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BP said Friday that Bernard Looney, head of the company's oil-and-gas exploration and production unit, will take over as CEO in early February.

Why it matters: It adds clarity to the oil giant's succession plans after word emerged recently that current CEO Bob Dudley, 64, is readying to step down after a decade in the role.

Where it stands: The 49-year-old Looney joined BP as an engineer in 1991 and moved through several roles, becoming head of the upstream division in 2016.

  • Per Reuters, "The Irishman's energetic management style was quickly felt as he spearheaded BP's drive to improve performance through cost cutting and digitalization."
  • He's been the upstream chief at an active time that included the $10.5 billion acquisition of BHP's U.S. shale assets and BP's recently announced sale of its Alaska operations.

The big picture: As I noted in this piece about Dudley's career, it's part of a wider changing of the guard at some of the world's largest oil companies.

  • ExxonMobil CEO Darren Woods took over for Rex Tillerson in 2017 after Tillerson left for what would be a short tenure as secretary of state.
  • Mike Wirth became CEO of Chevron in 2018, replacing John Watson.

One big question: How Looney will address growing pressure on oil-and-gas giants to take more aggressive steps on climate change.

  • Under Dudley, BP has set emissions-cutting targets for its operations and boosted investments in renewables, electric vehicle charging and other climate-friendly tech.
  • However, alternative energy remains a small share of its business. And BP has rejected activists' calls to set targets for emissions-cutting from use of its fuels in the economy (known as "scope 3" emissions).

What they're saying: BP Chairman Helge Lund, in a statement praising Dudley's tenure, said of Looney: "As the company charts its course through the energy transition this is a logical time for a change."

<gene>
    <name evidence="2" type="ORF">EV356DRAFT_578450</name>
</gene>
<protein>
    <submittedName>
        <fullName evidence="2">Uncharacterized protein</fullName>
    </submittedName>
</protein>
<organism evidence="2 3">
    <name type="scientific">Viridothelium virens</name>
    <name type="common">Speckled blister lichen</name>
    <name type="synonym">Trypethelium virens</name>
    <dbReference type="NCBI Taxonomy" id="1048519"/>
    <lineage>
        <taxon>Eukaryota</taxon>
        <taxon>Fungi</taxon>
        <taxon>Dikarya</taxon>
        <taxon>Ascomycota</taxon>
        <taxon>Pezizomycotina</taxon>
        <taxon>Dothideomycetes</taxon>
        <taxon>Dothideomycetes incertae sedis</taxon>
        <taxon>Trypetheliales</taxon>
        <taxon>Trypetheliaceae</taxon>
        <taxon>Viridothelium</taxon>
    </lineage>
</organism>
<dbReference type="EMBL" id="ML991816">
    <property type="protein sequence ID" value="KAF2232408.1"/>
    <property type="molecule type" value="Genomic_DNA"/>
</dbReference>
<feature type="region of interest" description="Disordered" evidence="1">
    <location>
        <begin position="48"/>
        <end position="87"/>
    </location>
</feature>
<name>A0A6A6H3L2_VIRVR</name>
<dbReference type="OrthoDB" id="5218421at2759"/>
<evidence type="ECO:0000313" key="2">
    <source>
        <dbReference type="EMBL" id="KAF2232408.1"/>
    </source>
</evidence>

Go deeper: BP agrees to activists' calls for wider climate disclosure

Go deeper

Collins helps contractor before pro-Susan PAC gets donation

Sen. Susan Collins during her reelection campaign. Photo: Scott Eisen/Getty Images

A PAC backing Sen. Susan Collins in her high-stakes reelection campaign received $150,000 from an entity linked to the wife of a defense contractor whose firm Collins helped land a federal contract, new public records show.

Why it matters: The executive, Martin Kao of Honolulu, leaned heavily on his political connections to boost his business, federal prosecutors say in an ongoing criminal case against him. The donation linked to Kao was veiled until last week.

How cutting GOP corporate cash could backfire

Illustration: Aïda Amer/Axios

Companies pulling back on political donations, particularly to members of Congress who voted against certifying President Biden's election win, could inadvertently push Republicans to embrace their party's rightward fringe.

Why it matters: Scores of corporate PACs have paused, scaled back or entirely abandoned their political giving programs. While designed to distance those companies from events that coincided with this month's deadly siege on the U.S. Capitol, research suggests the moves could actually empower the far-right.

6 hours ago - Politics & Policy

Scoop: Kaine, Collins pitch Senate colleagues on censuring Trump

Sen. Tim Kaine speaks with Sen. Susan Collins. Photo: Andrew Harnik/AP via Getty Images

Sens. Tim Kaine and Susan Collins are privately pitching their colleagues on a bipartisan resolution censuring former President Trump, three sources familiar with the discussions tell Axios.

Why it matters: Senators are looking for a way to condemn Trump on the record as it becomes increasingly unlikely Democrats will obtain the 17 Republican votes needed to gain a conviction in his second impeachment.